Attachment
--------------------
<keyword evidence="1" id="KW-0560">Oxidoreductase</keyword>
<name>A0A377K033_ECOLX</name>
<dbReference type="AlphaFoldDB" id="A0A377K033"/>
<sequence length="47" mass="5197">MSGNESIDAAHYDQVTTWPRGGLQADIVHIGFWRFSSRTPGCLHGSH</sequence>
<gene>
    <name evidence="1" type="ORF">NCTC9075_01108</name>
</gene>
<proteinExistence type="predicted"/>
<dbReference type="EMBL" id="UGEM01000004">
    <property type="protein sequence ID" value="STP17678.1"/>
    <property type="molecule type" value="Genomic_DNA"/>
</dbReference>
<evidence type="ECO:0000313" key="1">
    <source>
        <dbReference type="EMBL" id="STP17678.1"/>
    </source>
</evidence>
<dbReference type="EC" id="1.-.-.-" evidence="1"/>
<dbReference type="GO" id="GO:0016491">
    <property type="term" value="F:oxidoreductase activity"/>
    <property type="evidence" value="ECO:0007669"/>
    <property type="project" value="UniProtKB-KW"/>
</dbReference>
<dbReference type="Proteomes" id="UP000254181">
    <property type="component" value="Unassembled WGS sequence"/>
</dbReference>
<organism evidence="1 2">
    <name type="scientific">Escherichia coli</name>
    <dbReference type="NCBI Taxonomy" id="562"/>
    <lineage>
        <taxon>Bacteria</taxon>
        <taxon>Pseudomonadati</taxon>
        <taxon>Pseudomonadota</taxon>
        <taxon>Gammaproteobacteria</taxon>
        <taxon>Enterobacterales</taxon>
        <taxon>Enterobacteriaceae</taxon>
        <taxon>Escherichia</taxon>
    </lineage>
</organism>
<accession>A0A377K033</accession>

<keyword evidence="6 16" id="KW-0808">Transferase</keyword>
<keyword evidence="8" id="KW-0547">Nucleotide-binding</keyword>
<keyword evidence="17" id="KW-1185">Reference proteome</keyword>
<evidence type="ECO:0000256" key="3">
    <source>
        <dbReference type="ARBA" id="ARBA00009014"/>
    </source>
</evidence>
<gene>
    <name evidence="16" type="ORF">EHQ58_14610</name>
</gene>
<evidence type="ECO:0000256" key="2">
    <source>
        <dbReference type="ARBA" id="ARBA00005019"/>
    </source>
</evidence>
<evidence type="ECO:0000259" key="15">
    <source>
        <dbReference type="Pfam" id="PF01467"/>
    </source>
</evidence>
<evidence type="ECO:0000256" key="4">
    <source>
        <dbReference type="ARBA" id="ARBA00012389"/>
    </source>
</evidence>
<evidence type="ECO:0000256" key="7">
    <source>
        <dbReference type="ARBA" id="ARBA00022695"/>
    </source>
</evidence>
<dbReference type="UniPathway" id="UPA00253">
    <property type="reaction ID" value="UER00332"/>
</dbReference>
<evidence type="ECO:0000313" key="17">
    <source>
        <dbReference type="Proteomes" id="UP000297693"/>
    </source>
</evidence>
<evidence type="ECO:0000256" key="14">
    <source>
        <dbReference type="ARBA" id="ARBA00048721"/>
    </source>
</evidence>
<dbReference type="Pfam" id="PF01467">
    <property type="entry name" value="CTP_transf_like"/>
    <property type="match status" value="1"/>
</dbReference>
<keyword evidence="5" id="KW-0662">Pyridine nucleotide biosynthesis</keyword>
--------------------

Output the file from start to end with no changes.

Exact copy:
<keyword evidence="1" id="KW-0560">Oxidoreductase</keyword>
<name>A0A377K033_ECOLX</name>
<dbReference type="AlphaFoldDB" id="A0A377K033"/>
<sequence length="47" mass="5197">MSGNESIDAAHYDQVTTWPRGGLQADIVHIGFWRFSSRTPGCLHGSH</sequence>
<gene>
    <name evidence="1" type="ORF">NCTC9075_01108</name>
</gene>
<proteinExistence type="predicted"/>
<dbReference type="EMBL" id="UGEM01000004">
    <property type="protein sequence ID" value="STP17678.1"/>
    <property type="molecule type" value="Genomic_DNA"/>
</dbReference>
<evidence type="ECO:0000313" key="1">
    <source>
        <dbReference type="EMBL" id="STP17678.1"/>
    </source>
</evidence>
<dbReference type="EC" id="1.-.-.-" evidence="1"/>
<dbReference type="GO" id="GO:0016491">
    <property type="term" value="F:oxidoreductase activity"/>
    <property type="evidence" value="ECO:0007669"/>
    <property type="project" value="UniProtKB-KW"/>
</dbReference>
<dbReference type="Proteomes" id="UP000254181">
    <property type="component" value="Unassembled WGS sequence"/>
</dbReference>
<organism evidence="1 2">
    <name type="scientific">Escherichia coli</name>
    <dbReference type="NCBI Taxonomy" id="562"/>
    <lineage>
        <taxon>Bacteria</taxon>
        <taxon>Pseudomonadati</taxon>
        <taxon>Pseudomonadota</taxon>
        <taxon>Gammaproteobacteria</taxon>
        <taxon>Enterobacterales</taxon>
        <taxon>Enterobacteriaceae</taxon>
        <taxon>Escherichia</taxon>
    </lineage>
</organism>
<accession>A0A377K033</accession>

<keyword evidence="6 16" id="KW-0808">Transferase</keyword>
<keyword evidence="8" id="KW-0547">Nucleotide-binding</keyword>
<keyword evidence="17" id="KW-1185">Reference proteome</keyword>
<evidence type="ECO:0000256" key="3">
    <source>
        <dbReference type="ARBA" id="ARBA00009014"/>
    </source>
</evidence>
<gene>
    <name evidence="16" type="ORF">EHQ58_14610</name>
</gene>
<evidence type="ECO:0000256" key="2">
    <source>
        <dbReference type="ARBA" id="ARBA00005019"/>
    </source>
</evidence>
<evidence type="ECO:0000259" key="15">
    <source>
        <dbReference type="Pfam" id="PF01467"/>
    </source>
</evidence>
<evidence type="ECO:0000256" key="4">
    <source>
        <dbReference type="ARBA" id="ARBA00012389"/>
    </source>
</evidence>
<evidence type="ECO:0000256" key="7">
    <source>
        <dbReference type="ARBA" id="ARBA00022695"/>
    </source>
</evidence>
<dbReference type="UniPathway" id="UPA00253">
    <property type="reaction ID" value="UER00332"/>
</dbReference>
<evidence type="ECO:0000313" key="17">
    <source>
        <dbReference type="Proteomes" id="UP000297693"/>
    </source>
</evidence>
<evidence type="ECO:0000256" key="14">
    <source>
        <dbReference type="ARBA" id="ARBA00048721"/>
    </source>
</evidence>
<dbReference type="Pfam" id="PF01467">
    <property type="entry name" value="CTP_transf_like"/>
    <property type="match status" value="1"/>
</dbReference>
<keyword evidence="5" id="KW-0662">Pyridine nucleotide biosynthesis</keyword>